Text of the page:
Independent Councils and Councillors

Here is what I wrote in 2003 about being an independent councillor. You can also see what I wrote in 1999. I shall repeat very little of it here, because my views have not changed.

The difficulty for voters when considering Independent candidates is you cannot rely on a party manifesto as a guide to the stand that the candidate is likely to take on issues. This gives us a problem, too, because we have to try to tell you. That is what I use my web site for and why I leave all my old election material on the web for you to judge me by.

The outgoing council has had no dominant political group. The Conservatives had the largest number of members (12), followed by Independents (11, with two non-aligned, ie not joining the "Group of Independents") and the remaining 8 were Liberal Democrats.

This arrangement enabled us to distribute the chairmanships to those best suited to the jobs. To be entirely candid, the Lib Dems did less well out of that than they deserved, though, in my opinion, only by about one. By custom and practice, the largest group takes the chair of the Strategy & Resources Committee and the rest of the chairmanships have been held by Cons and Inds in this council. Most decisions have been made by consensus and there have been very few contested votes on important issues like strategic priorities and budgets.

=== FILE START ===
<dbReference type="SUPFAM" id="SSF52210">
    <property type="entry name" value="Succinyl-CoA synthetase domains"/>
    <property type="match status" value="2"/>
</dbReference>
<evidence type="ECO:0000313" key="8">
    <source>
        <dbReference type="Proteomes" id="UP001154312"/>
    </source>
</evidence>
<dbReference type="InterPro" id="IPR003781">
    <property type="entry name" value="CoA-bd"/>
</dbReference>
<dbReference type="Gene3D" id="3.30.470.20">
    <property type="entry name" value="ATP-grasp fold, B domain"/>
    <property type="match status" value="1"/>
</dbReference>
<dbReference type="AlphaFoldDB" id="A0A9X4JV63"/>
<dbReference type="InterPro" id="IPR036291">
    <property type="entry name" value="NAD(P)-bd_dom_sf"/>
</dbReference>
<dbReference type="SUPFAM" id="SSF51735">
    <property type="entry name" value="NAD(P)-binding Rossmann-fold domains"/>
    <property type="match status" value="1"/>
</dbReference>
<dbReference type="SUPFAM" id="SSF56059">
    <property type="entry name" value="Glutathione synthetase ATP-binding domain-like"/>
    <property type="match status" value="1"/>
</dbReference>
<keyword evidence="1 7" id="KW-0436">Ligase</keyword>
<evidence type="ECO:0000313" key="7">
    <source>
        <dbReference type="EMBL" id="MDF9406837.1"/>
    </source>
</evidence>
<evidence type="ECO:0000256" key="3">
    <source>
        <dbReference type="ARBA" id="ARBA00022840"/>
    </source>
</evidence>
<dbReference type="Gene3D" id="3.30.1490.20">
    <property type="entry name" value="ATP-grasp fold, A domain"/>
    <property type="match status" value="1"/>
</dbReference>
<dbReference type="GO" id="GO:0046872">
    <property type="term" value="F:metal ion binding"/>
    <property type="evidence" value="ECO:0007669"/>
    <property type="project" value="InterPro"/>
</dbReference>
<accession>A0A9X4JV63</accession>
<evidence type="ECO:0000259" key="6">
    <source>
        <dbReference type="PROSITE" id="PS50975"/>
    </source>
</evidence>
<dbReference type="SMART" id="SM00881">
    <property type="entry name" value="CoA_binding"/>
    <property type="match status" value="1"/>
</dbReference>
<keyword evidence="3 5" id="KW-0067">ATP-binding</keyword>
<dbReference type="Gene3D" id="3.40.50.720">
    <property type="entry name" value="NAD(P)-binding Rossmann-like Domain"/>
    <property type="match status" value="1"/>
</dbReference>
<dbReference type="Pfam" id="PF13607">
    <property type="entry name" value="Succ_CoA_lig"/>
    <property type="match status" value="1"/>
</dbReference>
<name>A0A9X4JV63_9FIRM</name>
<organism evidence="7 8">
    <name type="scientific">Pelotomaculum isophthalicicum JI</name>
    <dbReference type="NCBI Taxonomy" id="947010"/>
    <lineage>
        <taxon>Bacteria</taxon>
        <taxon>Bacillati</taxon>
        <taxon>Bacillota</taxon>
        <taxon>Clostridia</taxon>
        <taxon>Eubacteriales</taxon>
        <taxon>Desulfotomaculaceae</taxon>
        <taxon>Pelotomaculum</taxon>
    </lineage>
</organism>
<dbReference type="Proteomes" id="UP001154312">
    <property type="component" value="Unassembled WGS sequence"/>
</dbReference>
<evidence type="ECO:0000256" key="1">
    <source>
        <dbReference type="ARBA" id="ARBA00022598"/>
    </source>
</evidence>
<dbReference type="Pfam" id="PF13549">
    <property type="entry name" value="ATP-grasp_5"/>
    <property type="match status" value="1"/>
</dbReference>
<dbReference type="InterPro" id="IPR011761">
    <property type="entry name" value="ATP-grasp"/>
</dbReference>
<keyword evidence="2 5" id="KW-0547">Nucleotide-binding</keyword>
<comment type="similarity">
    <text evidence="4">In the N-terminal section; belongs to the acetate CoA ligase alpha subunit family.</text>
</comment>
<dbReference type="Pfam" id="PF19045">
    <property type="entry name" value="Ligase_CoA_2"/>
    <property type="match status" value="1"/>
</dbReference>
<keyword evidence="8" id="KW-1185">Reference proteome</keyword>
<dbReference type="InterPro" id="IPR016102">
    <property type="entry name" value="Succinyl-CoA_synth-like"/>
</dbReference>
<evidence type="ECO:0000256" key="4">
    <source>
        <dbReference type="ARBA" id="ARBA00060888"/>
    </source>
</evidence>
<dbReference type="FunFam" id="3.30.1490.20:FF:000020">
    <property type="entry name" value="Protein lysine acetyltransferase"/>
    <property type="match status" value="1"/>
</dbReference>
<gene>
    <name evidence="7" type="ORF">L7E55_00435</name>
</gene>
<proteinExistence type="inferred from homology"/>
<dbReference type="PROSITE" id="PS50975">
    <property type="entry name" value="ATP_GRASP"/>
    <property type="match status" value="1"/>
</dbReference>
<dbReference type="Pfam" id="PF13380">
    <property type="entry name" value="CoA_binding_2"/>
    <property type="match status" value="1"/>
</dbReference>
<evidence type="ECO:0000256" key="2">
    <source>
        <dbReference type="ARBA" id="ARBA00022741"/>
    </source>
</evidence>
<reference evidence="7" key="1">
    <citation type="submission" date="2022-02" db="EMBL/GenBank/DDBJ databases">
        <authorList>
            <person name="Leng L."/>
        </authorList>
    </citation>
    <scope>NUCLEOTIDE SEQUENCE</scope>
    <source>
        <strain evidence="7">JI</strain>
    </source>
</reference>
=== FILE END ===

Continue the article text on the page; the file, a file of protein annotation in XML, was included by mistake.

This confirms my predicition that rural councils work best when there is a minimum of party political squabbling.

Just for the record, my membership of the local Conservative Association has lapsed and I am not minded (at present) to renew it because I disagree strongly with stand taken by the Party Leader, Mr Cameron, on the Global Warming issue, for reasons I have written about extensively elsewhere on this site.

Updated 2 Apr 07